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Accommodating People with Disabilities in Meetings: Tips for Hospital Social Workers

Accommodating People with Disabilities in Meetings: Tips for Hospital Social Workers

 Team meetings with patients with disabilities and their supporters are excellent ways to enhance communication. Meetings can provide focused time to clarify information, discuss goals of care, and/or address team concerns. Social Workers play key roles in supporting the participation of patients to make these meetings as successful and positive as possible. Many medical decisions and care plans for people with disabilities impact the services, and supports they receive such as funding, housing, transportation, and other accommodations. If this is not addressed, patients are at higher risk of readmission.

Before the meeting:

  • Identify who needs to be present from the patient’s circle of support. Include them in scheduling.
  • A plan may be more complex for people who require personal assistance or accommodations. Include all relevant disciplines such as palliative care, chaplains, case management, hospice, home care nurses, occupational therapy, physical therapy, speech therapy, or any other expert requested by the family and the team.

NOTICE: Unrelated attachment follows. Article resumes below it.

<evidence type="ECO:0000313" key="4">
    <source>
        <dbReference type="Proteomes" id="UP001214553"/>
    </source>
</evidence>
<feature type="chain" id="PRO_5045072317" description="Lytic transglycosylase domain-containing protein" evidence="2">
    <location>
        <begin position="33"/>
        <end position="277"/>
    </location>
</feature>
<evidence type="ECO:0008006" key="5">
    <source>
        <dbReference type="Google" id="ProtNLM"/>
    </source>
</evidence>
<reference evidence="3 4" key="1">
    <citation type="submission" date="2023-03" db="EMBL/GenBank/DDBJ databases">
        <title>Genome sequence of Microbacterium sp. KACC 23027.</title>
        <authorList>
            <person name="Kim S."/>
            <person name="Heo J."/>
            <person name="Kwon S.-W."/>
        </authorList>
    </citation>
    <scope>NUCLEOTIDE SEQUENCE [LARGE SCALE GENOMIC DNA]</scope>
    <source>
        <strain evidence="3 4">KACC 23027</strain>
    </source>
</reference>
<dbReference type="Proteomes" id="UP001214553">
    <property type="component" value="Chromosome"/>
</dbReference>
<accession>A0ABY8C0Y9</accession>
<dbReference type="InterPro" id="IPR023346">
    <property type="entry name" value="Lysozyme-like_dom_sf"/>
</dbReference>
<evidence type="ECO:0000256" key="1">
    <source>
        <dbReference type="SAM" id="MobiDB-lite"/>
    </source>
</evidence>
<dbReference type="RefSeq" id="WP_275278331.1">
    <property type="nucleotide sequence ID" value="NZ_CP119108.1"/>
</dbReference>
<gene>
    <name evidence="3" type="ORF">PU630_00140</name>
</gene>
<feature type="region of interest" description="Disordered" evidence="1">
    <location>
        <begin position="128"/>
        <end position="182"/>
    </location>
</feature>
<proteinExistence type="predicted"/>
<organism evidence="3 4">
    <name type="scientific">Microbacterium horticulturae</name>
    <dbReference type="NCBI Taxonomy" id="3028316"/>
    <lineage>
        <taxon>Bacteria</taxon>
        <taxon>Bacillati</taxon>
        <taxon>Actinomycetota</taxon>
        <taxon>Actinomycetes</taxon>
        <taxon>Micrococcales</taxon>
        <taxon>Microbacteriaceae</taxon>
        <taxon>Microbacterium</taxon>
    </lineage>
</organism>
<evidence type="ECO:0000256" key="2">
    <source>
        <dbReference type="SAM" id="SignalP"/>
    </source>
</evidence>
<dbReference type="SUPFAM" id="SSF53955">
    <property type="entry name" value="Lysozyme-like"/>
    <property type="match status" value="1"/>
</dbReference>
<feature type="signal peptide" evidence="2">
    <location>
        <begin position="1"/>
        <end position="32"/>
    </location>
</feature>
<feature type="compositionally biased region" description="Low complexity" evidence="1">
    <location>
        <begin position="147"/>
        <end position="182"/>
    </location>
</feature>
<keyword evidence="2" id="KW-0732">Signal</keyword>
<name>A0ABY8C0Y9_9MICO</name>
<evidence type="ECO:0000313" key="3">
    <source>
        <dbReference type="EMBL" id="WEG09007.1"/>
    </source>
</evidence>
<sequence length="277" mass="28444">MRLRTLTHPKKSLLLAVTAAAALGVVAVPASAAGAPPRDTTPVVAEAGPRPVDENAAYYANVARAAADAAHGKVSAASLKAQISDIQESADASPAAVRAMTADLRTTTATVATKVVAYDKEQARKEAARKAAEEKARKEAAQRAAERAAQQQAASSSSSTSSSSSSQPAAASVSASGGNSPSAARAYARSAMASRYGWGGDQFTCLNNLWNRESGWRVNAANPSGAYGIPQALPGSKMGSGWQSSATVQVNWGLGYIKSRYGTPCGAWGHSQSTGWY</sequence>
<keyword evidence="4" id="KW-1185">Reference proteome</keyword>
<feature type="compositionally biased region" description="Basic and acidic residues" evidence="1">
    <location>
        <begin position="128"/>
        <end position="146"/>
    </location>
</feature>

• Identify access needs for the patient, and other attendees. Be flexible and creative in resolving any access-related challenges. Patients and supporters can often suggest solutions. Americans with Disabilities Act (ADA) officers for a medical center may also be able to assist.
  • Sometimes the only place to accommodate the patient may be their hospital room. If this is the case, ensure that there are enough chairs so that people are not standing over the patient. Also, consider arranging remote participation through speakerphones or video conferencing if team members feel overwhelmed in groups or cannot attend in person.
  • Even if patients are unable to speak or lack the mental capacity to make a medical decision at the time, it is important to provide an opportunity for them to attend meetings where issues that impact them will be discussed.